In this paper, we consider the emerging context of ALOHA-based multi-static backscattering communication systems. By assuming an architecture consisting of a set of passive backscattering nodes, an illuminator, and a set of spatially dislocated receivers, we firstly propose a cross-layer framework for performance analysis. The model jointly accounts for the shared wireless channel, including fading and capture effect, and channel contention strategy, which is regulated by a Framed Slotted ALOHA protocol. Furthermore, based on the inherent macroscopic diversity offered by the multi-static settings, we introduce the concept of capture diversity, which is shown to enable multiple packet detection in slots with multiple transmissions. In order to characterize the multiple access interference and approximate the capture probabilities, we enforce a log-normal approximation of the inverse Signal-to-Interference Ratio that relies on moment matching. Numerical results show the impact of deployment scenarios and the relative positions of illuminator, backscattering nodes, and receivers on the system normalized throughput. We show how the number of detection points impacts the system performance under various channel conditions. Moreover, the accuracy of the proposed approximation rationale is validated via Monte Carlo simulations. Finally, we analyze the optimal frame length in the presence of capture diversity.

Exploiting Capture Diversity for Performance Enhancement of ALOHA-Based Multi-Static Backscattering Systems in the 6G Perspective

Valentini, Roberto
;
Di Marco, Piergiuseppe;Santucci, Fortunato
2021

Abstract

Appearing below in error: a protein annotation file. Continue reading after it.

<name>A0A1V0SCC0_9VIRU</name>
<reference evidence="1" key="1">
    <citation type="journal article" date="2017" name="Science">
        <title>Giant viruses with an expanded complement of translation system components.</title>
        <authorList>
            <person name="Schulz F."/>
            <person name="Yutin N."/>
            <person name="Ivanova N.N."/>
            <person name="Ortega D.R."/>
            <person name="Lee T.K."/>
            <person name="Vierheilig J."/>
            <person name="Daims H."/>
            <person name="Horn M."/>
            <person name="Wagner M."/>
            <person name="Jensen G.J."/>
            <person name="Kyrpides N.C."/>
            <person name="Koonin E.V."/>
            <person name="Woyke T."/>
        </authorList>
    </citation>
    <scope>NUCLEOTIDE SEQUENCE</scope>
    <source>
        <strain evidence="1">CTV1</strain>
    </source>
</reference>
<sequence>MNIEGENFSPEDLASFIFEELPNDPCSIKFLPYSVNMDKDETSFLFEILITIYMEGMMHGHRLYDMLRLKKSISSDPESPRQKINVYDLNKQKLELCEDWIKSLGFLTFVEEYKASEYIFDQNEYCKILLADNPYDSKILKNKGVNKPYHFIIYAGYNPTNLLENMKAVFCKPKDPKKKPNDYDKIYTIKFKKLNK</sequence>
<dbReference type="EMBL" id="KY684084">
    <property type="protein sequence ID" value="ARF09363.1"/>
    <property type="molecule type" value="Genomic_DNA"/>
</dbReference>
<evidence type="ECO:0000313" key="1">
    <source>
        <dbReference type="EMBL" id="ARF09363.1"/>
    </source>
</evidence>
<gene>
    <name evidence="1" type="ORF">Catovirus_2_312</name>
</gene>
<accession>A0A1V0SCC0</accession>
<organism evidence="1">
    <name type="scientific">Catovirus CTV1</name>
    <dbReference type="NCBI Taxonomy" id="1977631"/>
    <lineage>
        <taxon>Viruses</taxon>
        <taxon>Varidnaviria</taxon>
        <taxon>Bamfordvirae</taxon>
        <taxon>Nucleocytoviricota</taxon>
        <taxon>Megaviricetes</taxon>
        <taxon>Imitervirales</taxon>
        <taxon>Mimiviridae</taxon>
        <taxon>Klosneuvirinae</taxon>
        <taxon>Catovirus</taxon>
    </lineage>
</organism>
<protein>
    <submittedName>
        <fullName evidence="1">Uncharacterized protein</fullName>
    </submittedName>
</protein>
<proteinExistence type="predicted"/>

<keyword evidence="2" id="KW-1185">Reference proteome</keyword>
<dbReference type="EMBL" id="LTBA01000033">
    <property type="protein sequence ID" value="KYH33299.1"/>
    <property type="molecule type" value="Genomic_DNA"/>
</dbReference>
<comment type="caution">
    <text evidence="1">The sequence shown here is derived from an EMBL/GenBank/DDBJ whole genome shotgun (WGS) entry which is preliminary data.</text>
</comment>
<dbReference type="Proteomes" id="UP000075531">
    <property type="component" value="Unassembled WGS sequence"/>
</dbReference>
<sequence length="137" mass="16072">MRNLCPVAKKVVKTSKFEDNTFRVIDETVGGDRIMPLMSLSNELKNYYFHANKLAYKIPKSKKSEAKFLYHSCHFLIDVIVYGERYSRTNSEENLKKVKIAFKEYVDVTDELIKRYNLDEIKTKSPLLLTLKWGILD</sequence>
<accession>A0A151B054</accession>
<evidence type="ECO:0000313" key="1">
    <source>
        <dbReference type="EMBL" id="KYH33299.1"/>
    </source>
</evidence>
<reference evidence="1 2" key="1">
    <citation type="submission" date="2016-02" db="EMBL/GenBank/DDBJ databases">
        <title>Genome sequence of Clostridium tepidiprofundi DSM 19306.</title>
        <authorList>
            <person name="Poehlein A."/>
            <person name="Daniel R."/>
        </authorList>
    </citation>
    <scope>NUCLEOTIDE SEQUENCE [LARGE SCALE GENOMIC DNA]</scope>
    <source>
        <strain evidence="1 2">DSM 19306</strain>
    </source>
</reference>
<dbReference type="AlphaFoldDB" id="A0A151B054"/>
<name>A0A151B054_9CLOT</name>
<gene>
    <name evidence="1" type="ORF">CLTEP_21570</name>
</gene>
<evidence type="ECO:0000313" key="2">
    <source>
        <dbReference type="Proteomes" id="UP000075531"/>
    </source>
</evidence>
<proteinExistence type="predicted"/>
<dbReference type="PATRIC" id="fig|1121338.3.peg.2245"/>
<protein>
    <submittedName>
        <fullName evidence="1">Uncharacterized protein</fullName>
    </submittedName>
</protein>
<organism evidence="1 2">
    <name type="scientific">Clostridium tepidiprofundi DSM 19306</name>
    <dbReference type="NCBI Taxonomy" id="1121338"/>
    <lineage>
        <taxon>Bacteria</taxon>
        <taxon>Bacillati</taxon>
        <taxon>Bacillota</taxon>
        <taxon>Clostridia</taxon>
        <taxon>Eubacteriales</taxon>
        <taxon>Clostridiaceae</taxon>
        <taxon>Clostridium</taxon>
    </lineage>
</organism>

In this paper, we consider the emerging context of ALOHA-based multi-static backscattering communication systems. By assuming an architecture consisting of a set of passive backscattering nodes, an illuminator, and a set of spatially dislocated receivers, we firstly propose a cross-layer framework for performance analysis. The model jointly accounts for the shared wireless channel, including fading and capture effect, and channel contention strategy, which is regulated by a Framed Slotted ALOHA protocol. Furthermore, based on the inherent macroscopic diversity offered by the multi-static settings, we introduce the concept of capture diversity, which is shown to enable multiple packet detection in slots with multiple transmissions. In order to characterize the multiple access interference and approximate the capture probabilities, we enforce a log-normal approximation of the inverse Signal-to-Interference Ratio that relies on moment matching. Numerical results show the impact of deployment scenarios and the relative positions of illuminator, backscattering nodes, and receivers on the system normalized throughput. We show how the number of detection points impacts the system performance under various channel conditions. Moreover, the accuracy of the proposed approximation rationale is validated via Monte Carlo simulations. Finally, we analyze the optimal frame length in the presence of capture diversity.
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Utilizza questo identificativo per citare o creare un link a questo documento: https://hdl.handle.net/11697/170075
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